WHOI researcher dives to Challenger Deep

Ying-Tsong Lin is the 12th person in history and the first person of Asian descent to visit ocean’s deepest seafloor

WOODS HOLE OCEANOGRAPHIC INSTITUTION

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IMAGE: WHOI SCIENTIST YING-TSONG (Y.T.) LIN EMERGES FROM THE DEEP-SEA SUBMERSIBLE LIMITING FACTOR FOLLOWING HIS HISTORIC DIVE TO THE DEEPEST PART OF THE OCEAN, CHALLENGER DEEP, WITH CALADAN OCEANIC’S VICTOR VESCOVO… view more CREDIT: PHOTO ©MIKE MOORE, EYOS EXPEDITIONS

A Woods Hole Oceanographic Institution researcher became one of just a handful of people to visit the deepest part of the ocean following a successful dive in the deep-submergence vehicle Limiting Factor on Monday.

Ying-Tsong “Y.T.” Lin, a scientist with WHOI’s Ocean Acoustics & Signals Lab, traveled to the central pool of Challenger Deep in the Mariana Trench, a depth of 10.9 kilometers (6.8 miles), with Victor Vescovo, the pilot and founder of Caladan Oceanic. As a Taiwanese-American, Dr. Lin’s dive marked the first time a person of Asian descent had traveled to the bottom of the Mariana Trench. This record-setting dive was among a series of history-making expeditions that Vescovo piloted this month, including dives by the first woman, former astronaut Kathy Sullivan, and by Kelly Walsh, the son of Don Walsh, who, with Jacques Piccard, made the first-ever dive to the Mariana Trench in 1960.

“The sub Limiting Factor is a space-time capsule bringing us to another world, which has not been touched for millions years,” Dr. Lin wrote in an email from the ship following his 10-hour dive. “Looking at the sand waves on the bottom of the world, thinking how long it took for the weak currents at that depth to build them up, space and time just collapsed; I was watching a million years of evolution in just an instant. What I saw down there makes me feel how insignificant I am. I would like to share this opportunity to understand life better with all my friends and colleagues who helped make it possible.”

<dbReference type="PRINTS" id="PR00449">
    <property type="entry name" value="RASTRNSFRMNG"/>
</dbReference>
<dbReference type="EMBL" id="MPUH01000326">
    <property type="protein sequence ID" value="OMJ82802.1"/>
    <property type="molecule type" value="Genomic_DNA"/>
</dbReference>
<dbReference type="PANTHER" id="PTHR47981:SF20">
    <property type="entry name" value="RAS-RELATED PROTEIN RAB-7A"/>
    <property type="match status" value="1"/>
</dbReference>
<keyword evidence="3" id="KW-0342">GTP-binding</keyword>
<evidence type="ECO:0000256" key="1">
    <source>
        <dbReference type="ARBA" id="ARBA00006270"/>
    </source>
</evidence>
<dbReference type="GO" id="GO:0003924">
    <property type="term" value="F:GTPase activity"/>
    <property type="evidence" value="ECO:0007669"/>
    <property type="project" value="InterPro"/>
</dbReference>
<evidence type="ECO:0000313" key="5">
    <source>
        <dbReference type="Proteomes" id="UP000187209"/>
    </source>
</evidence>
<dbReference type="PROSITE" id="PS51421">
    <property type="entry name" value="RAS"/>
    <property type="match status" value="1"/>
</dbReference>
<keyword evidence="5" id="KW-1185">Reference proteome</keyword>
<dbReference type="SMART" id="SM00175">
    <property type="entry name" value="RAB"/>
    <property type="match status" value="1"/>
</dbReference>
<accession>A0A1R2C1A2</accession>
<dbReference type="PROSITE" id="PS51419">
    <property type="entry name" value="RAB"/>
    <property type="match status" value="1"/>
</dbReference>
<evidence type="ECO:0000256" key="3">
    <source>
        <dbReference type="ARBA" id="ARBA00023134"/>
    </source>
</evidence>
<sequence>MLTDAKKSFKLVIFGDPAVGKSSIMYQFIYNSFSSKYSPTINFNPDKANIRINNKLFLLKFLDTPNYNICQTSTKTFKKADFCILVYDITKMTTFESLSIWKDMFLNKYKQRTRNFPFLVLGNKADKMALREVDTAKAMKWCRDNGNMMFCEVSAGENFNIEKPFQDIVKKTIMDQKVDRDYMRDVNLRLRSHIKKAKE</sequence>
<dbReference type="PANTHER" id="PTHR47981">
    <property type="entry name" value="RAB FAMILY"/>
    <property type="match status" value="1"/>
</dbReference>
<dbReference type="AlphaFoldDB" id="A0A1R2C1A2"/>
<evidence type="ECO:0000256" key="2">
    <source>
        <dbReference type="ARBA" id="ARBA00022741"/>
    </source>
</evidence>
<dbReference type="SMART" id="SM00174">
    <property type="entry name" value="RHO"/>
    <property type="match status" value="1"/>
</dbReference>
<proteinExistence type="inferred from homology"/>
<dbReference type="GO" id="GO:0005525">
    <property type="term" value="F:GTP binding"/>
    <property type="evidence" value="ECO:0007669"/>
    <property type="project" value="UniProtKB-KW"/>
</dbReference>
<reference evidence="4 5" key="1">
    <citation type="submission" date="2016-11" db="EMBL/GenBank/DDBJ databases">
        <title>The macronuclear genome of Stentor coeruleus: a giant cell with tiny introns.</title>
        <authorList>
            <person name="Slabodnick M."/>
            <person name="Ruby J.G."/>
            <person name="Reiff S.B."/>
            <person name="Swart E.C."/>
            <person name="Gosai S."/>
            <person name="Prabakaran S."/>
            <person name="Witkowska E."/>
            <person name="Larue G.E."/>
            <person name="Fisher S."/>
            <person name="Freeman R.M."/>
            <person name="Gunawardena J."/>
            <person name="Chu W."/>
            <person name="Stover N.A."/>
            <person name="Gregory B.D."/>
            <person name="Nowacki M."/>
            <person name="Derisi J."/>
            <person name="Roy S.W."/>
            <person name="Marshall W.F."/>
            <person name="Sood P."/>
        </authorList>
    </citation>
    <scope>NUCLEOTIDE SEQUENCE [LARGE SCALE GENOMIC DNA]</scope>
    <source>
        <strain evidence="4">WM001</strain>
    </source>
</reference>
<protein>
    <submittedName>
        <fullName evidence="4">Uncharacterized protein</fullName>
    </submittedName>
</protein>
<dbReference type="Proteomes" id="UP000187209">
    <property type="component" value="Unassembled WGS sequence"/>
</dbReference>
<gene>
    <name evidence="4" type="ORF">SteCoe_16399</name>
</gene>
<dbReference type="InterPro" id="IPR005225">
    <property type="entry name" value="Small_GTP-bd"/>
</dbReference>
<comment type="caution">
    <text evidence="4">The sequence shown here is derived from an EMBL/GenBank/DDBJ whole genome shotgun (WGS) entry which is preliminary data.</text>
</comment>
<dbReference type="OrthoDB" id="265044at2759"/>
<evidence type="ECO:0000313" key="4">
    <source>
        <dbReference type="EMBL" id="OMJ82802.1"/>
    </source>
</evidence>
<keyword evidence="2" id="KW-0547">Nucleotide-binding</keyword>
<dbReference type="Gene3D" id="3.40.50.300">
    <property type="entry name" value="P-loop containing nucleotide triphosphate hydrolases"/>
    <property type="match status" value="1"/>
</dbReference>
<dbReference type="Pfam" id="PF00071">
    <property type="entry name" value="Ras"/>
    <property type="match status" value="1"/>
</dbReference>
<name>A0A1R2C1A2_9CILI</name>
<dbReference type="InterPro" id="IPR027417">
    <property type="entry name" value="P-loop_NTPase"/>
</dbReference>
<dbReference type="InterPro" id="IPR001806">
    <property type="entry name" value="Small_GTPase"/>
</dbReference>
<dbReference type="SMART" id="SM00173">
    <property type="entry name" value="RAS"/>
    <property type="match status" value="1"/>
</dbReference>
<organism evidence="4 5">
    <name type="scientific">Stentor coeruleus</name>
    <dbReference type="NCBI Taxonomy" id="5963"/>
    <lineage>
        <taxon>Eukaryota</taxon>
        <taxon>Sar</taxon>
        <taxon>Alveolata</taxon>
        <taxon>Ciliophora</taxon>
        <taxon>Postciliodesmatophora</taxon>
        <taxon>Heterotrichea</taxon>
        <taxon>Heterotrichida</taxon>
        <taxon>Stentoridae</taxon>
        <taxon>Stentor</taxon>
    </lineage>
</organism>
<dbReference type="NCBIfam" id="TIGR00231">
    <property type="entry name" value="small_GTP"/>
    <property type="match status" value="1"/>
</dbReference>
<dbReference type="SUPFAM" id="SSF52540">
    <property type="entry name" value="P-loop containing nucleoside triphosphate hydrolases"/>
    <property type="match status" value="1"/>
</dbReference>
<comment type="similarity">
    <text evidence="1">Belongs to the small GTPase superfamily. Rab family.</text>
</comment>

As part of Caladan Oceanic’s multidisciplinary Ring of Fire expedition, Dr. Lin is conducting an acoustic experiment aboard the submersible’s support ship, Pressure Drop, to determine how sound waves propagate in the deepest parts of the ocean. Because of the pressure at extreme depths, the increased density of water causes changes in the speed of sound, which need to be carefully accounted for to ensure the accuracy of deep-water acoustic instruments.

With a specialized hydrophone recorder provided by the NOAA Pacific Marine Environmental Laboratory deployed in Challenger Deep, Dr. Lin successfully recorded ambient sound as well as acoustic signals transmitted from an underwater speaker deployed near the ocean surface from the ship. In addition to improving scientists’ understanding of how sound refracts in the deep ocean, Dr. Lin’s shipboard experiments will provide greater clarity on how acoustic communication and geo-location could be improved at extreme depths.

“We are so pleased to have partnered with Y.-T. and Woods Hole Oceanographic Institution on this dive and showing the access we can provide to any individual who wants to regularly and reliably visit any point on the ocean floor,” said Vescovo after the dive.

Dr. Lin is the first WHOI scientist to visit Challenger Deep in-person, but the institution has a history of conducting research at the ocean’s greatest depths. In 2009, WHOI scientists and engineers sent the hybrid remotely operated vehicle Nereus to Challenger Deep, making it just the third vehicle in history to reach a depth of over 10,900 meters. In addition, following James Cameron’s solo dive to Challenger Deep in 2012, the Canadian explorer and director donated his submersible DeepSea Challenger to WHOI so that engineers could document and redeploy some of the technology he and his team developed. These technologies have been incorporated into the autonomous underwater vehicle Orpheus, currently awaiting deep-sea trials.

At WHOI, Dr. Lin is best known for his work on three-dimensional ocean acoustic technologies that help scientists explore the ocean through sound. He lives in Falmouth, Mass., with his wife and sons.

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· Dr. Ying-Tsong Lin is the 12th person in history, as well as the first Taiwanese-American and the first person of Asian descent to travel to the deepest part of the ocean, the Challenger Deep.

· Dr. Lin and pilot Victor Vescovo visited the central pool of the Mariana Trench, at a depth of 10.9 kilometers (6.8 miles) aboard the deep-submergence vehicle Limiting Factor.